The rain over the past two weeks might have had a positive impact on some farms and dam levels, but the situation remains critical with areas in the Eastern Cape going into their sixth year of drought.
Parts of the country experienced rain daily since January after cyclone Eloise hit Mozambique, with provinces such as
Gauteng, Mpumalanga and KwaZulu-Natal getting downpours for more than two weeks.
But more rain was expected in the week, said South African Weather Service (SAWS) forecaster Kgomotso Mahlangu.
“For the next week, we are expecting 30% to 60% chances of afternoon showers and thundershowers, mostly over the
eastern parts of the country, including Limpopo, Free State, KwaZulu-Natal, Gauteng, Mpumalanga, the Western and Eastern Cape,” Mahlangu said.
The rain, however, boosted cotton farming in KwaZulu-Natal, which had suffered a two-year drought, said AgriSA’s risk manager Andrea Campher.
She said Limpopo farmers who struggled with five-year “green drought”, where the vegetation was lush, but dams were empty, were assisted with the rise in many critical dam levels in the Karoo still dry as SA braces for more rain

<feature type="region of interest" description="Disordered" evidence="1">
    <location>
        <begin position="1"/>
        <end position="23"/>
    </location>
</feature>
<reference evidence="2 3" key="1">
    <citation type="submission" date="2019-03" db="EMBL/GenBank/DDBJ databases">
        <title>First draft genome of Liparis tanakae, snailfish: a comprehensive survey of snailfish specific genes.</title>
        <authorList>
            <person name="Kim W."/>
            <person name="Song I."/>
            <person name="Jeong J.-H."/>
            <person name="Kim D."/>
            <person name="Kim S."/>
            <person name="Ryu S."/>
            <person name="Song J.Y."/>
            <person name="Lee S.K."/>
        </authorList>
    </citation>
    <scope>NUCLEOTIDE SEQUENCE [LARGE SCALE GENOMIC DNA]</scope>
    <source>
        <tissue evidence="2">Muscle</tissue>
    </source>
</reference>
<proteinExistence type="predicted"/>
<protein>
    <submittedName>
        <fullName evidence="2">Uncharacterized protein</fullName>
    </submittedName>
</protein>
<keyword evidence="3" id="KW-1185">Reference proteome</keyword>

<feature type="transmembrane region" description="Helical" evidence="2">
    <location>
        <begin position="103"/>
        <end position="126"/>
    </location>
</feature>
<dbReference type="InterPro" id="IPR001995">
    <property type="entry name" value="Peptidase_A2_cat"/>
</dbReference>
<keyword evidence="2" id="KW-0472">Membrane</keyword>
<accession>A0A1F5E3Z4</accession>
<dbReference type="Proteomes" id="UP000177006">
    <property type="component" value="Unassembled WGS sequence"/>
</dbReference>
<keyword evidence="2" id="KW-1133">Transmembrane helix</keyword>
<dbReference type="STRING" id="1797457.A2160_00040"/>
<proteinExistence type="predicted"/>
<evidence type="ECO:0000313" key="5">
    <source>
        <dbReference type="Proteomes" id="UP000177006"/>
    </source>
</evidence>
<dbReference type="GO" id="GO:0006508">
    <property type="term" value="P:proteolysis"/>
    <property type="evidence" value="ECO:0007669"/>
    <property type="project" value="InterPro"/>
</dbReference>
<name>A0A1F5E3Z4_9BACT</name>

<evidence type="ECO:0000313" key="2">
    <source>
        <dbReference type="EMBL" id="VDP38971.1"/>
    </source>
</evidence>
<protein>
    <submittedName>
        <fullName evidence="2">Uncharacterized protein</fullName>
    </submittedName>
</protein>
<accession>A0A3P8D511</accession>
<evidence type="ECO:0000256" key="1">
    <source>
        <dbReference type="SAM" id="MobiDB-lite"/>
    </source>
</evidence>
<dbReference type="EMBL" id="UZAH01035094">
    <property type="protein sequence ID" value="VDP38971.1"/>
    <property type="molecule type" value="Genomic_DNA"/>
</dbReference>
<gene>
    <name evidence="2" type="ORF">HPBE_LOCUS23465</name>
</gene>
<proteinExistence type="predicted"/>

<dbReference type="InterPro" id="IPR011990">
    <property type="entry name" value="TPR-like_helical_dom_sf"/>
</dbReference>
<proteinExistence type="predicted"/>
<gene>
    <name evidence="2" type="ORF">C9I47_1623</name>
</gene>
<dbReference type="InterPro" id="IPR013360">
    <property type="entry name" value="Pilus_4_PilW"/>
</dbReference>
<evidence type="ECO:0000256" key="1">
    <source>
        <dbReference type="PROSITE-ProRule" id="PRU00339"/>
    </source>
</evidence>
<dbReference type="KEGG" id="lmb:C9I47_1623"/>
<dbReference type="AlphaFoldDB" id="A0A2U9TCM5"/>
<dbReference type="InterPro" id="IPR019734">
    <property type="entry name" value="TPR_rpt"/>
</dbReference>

“The drought which was experienced by many farmers across South Africa was one of the driest periods in 100 years.
“The recent rains have improved pastures but it will take several years for pastures to fully recover after this long-lasting drought. The positive effect is that dam capacities improved with the recent rainfall, which will assist many irrigation farmers.”
National dam levels had, over the past three weeks, shown averages better than a year ago, said department of water and sanitation spokesman Sputnik Ratau.
“Even though the systems and the dams are recovering, we are not yet at the point of releasing water by opening the sluice gates,” he said.
But parts of the country such as the northern areas of the Eastern Cape were still “very dry”, with some areas in the Karoo such as Jansenville, Aberdeen, Steytlerville, Rietbron and Willowmore still not having received any rain.
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